Analysis of the pleural effusion revealed a poorly cellular fluid showing single and small groups of mesothelial cells with reactive changes. Mixed-background inflammatory cells, including macrophages, were present. No malignant cells were seen. An incisional biopsy of the left flank nodule (Fig. 3) was consistent with BCC, confirming metastatic BCC.

Figure 3: Incisional biopsy from the flank one year later showed a subcutaneous deposit of basal cell carcinoma (H&E; 2×; objective lens).

Given the patient’s multimorbid background history and the extent of his metastatic disease, he was not a candidate for any further surgery. He deteriorated clinically while in an inpatient in the hospital and died soon after admission.

Case 2

A 71-year-old male was referred to our tertiary center with a biopsy proving a 15 cm BCC on the right cheek present for twelve years. This was extending into the temporal bone with associated right-sided facial nerve palsy. His entire lateral skull was eroded, the distal auditory canal was visible, and the middle cranial fossa was exposed. There was a large palpable lymph node on the right side of the neck.

He was a smoker with a 20-pack-year history and had a history of alcohol abuse (Fig. 4).

Figure 4: A biopsy from the right temple showing mixed nodular and infiltrative type basal cell carcinoma (H&E; 2×; objective lens).

The patient began pre-operative work-up for an urgent excision with flap and neck dissection. As part of the pre-op work-up, the patient had a chest X-ray, which revealed a 2.7 cm right-middle lobe lesion. TAP and PET CT confirmed the lung lesion and there was an avid FDG uptake in the middle lobe. Following FNS, a lobectomy confirmed metastatic BCC (Fig. 5).

Figure 5: Core biopsy from the right upper lobe of the lung showing metastatic basal cell carcinoma (H&E; 4×; objective lens).
Figure 6: 1) Pre-operative CT imaging showing an extensive erosion of the right mastoid temporal bone and the middle ear cavity extending anteriorly to the right temporomandibular joint and zygomatic arch and posteriorly to the right lateral wall of the posterior fossa. 2) Dural involvement with a pachymeningeal thickening and enhancement overlying the right temporal lobe and right cerebellum. 3) Rim enhancing, thick-walled right cervical level-two mass, most likely a nodal metastasis.

In February 2020, the patient had a repeat PET and MRI and his imaging was discussed at an MDT, the outcome of which was that this patient’s primary BCC was unresectable and best treated with chemotherapy.

He was referred to oncology and initiated on vismodegib in October 2020. He is currently on vismodegib and doing well. His primary BCC has improved since commencing vismodegib and he now requires fewer dressing changes for the lesion.

A recent restaging CT showed a new nodularity in the right lung base, which was slightly irregular and felt to be infectious or inflammatory, but interval imaging of this was recommended. There was no CT evidence of metastatic disease in the abdomen or pelvis.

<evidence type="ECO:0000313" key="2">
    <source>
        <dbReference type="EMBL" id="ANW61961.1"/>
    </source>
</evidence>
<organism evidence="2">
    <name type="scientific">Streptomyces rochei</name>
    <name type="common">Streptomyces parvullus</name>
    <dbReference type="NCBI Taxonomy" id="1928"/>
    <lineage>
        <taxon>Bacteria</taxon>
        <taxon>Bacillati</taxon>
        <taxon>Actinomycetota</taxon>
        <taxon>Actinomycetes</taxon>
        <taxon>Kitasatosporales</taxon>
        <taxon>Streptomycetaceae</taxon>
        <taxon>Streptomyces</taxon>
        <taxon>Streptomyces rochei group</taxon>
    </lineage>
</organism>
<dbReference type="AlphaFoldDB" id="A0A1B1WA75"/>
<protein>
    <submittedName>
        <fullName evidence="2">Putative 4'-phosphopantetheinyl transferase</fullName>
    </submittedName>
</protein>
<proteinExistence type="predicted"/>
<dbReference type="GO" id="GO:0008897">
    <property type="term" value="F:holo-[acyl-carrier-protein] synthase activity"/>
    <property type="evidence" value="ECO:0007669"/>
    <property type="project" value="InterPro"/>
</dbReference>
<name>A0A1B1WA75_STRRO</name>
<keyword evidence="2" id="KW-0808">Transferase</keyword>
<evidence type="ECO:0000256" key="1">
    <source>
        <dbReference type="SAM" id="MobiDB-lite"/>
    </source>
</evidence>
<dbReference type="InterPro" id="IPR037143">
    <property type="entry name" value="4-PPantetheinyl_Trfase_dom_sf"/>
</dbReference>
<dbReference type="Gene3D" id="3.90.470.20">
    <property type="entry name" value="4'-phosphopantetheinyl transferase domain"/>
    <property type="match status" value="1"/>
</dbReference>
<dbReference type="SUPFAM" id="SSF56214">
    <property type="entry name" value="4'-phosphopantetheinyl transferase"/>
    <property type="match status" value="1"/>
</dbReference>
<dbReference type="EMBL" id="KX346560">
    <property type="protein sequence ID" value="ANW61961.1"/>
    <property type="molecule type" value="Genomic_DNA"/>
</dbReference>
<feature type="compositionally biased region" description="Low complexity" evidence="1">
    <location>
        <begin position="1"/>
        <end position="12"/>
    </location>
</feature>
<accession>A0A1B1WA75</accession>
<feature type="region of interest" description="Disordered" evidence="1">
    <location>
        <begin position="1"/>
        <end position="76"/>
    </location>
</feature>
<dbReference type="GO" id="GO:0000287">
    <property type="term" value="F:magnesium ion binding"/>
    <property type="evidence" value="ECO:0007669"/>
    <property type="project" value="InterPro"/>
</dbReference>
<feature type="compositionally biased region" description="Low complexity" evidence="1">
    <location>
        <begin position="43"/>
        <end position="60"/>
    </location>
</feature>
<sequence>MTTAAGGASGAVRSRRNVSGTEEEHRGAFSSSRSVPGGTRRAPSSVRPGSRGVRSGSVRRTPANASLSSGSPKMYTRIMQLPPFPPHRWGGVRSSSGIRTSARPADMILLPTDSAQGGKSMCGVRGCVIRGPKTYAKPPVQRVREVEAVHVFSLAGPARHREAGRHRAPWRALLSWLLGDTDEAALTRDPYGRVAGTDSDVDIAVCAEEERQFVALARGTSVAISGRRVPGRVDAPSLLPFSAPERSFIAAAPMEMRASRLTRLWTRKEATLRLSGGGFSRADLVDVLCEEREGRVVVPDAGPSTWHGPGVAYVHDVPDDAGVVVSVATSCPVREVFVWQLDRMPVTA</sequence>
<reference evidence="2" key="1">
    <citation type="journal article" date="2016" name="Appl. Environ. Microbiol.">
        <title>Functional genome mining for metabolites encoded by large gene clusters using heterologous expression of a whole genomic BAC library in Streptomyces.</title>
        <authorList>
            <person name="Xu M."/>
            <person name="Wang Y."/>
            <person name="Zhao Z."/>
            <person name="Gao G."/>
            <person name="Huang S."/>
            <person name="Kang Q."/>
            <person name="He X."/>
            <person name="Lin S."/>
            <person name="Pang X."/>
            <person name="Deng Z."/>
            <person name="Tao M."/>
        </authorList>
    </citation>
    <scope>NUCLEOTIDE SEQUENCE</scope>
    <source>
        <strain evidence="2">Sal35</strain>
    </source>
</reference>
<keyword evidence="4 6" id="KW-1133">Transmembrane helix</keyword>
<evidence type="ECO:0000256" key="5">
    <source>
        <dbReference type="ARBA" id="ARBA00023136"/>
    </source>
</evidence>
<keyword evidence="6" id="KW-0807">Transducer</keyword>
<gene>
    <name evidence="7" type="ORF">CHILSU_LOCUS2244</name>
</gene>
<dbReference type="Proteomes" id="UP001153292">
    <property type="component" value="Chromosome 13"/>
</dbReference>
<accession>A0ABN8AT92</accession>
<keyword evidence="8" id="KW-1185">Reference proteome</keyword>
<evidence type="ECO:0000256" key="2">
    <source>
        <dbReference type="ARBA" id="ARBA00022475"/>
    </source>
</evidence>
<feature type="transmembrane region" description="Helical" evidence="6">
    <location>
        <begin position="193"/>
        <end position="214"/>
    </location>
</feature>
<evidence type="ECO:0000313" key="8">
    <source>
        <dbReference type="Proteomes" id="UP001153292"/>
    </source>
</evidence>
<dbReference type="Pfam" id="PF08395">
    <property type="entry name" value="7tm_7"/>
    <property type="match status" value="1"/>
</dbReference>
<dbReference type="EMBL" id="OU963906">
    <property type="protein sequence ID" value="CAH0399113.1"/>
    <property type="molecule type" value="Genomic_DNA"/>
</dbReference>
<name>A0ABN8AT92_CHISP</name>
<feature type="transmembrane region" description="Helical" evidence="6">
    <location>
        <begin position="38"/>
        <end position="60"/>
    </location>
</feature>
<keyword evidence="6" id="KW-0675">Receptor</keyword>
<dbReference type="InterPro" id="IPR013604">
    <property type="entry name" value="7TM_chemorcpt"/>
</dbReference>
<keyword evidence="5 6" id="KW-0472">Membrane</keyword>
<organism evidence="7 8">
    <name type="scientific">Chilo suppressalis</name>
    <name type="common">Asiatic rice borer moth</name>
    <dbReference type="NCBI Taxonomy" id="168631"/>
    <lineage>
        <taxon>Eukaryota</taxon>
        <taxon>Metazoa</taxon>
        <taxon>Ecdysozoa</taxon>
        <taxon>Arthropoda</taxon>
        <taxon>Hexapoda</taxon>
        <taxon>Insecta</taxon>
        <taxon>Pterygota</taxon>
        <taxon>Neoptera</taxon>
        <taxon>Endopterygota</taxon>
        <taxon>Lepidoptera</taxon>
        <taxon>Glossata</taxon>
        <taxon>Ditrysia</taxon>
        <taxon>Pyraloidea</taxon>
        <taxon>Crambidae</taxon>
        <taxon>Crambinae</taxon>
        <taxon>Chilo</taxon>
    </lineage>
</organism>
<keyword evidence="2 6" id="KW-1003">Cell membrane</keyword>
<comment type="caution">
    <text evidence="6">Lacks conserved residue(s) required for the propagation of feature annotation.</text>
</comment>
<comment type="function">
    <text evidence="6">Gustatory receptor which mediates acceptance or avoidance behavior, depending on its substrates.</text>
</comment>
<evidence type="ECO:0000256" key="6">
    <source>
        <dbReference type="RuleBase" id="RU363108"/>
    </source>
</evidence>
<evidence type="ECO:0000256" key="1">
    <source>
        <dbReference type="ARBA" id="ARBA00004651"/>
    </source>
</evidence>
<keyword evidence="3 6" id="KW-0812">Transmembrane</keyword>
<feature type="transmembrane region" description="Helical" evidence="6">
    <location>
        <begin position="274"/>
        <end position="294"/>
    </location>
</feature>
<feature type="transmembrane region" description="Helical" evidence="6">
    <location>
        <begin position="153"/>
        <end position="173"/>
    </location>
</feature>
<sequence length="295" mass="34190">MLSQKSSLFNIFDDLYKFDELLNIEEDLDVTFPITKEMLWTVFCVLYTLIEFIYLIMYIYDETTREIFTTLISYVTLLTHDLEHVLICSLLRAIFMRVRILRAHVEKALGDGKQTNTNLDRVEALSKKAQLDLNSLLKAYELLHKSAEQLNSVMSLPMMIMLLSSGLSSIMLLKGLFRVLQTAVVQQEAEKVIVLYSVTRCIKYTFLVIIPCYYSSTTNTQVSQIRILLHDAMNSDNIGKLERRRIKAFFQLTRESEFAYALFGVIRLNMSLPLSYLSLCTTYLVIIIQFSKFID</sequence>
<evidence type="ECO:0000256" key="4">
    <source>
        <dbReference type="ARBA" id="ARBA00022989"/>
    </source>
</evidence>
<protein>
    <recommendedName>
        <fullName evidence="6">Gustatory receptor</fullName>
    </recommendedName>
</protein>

DISCUSSION

Basal cell carcinoma (BCC) is the most common malignancy worldwide and accounts for 80% of all non-melanoma skin cancers. However, despite its prevalence, metastases are exceedingly rare, having an incident rate between 0.0028% and 0.55%. First described by Beadles in 1894 [1], metastatic BCC has a poor prognosis. For patients with locoregional lymphatic metastases, the mean survival is three years, this falls to only eight months for patients with distant metastatic disease. BCCs most frequently occur on areas of the skin that have experienced prolonged sun exposure, most commonly the face, neck, and hands. Large (> 10 cm) [2] primary tumors, the invasion of the blood vessels or of the perineural spaces, a location in the head and neck region, multiple recurring or primary tumors, the condition after radiotherapy, immunosuppression, and fair skin as well as the male sex have been described as risk factors of developing a metastatic BCC [1]. It is worth to note that both our patients were fair-skinned males over fifty with large primary tumors in the head and neck region.

Metastatic BCC most commonly spreads to local lymph nodes (60%), yet hematogenous spread to the lungs, bones, and other cutaneous sites has also been reported. The lungs are the most often involved, with almost fifty cases reported to date [3]. Interestingly, however, most cases involving the lungs are multiple small, disseminated nodules as the spread is hematogenous, in the case of our patients. Patient A presented with pleural nodules and a right upper bronchus lesion and patient B presented with an isolated right middle lobe lesion. Given their associated smoking history, both were initially considered to have a possible synchronous primary lung malignancy. As outlined above, both patients were subsequently diagnosed with biopsy-proven metastatic BCC.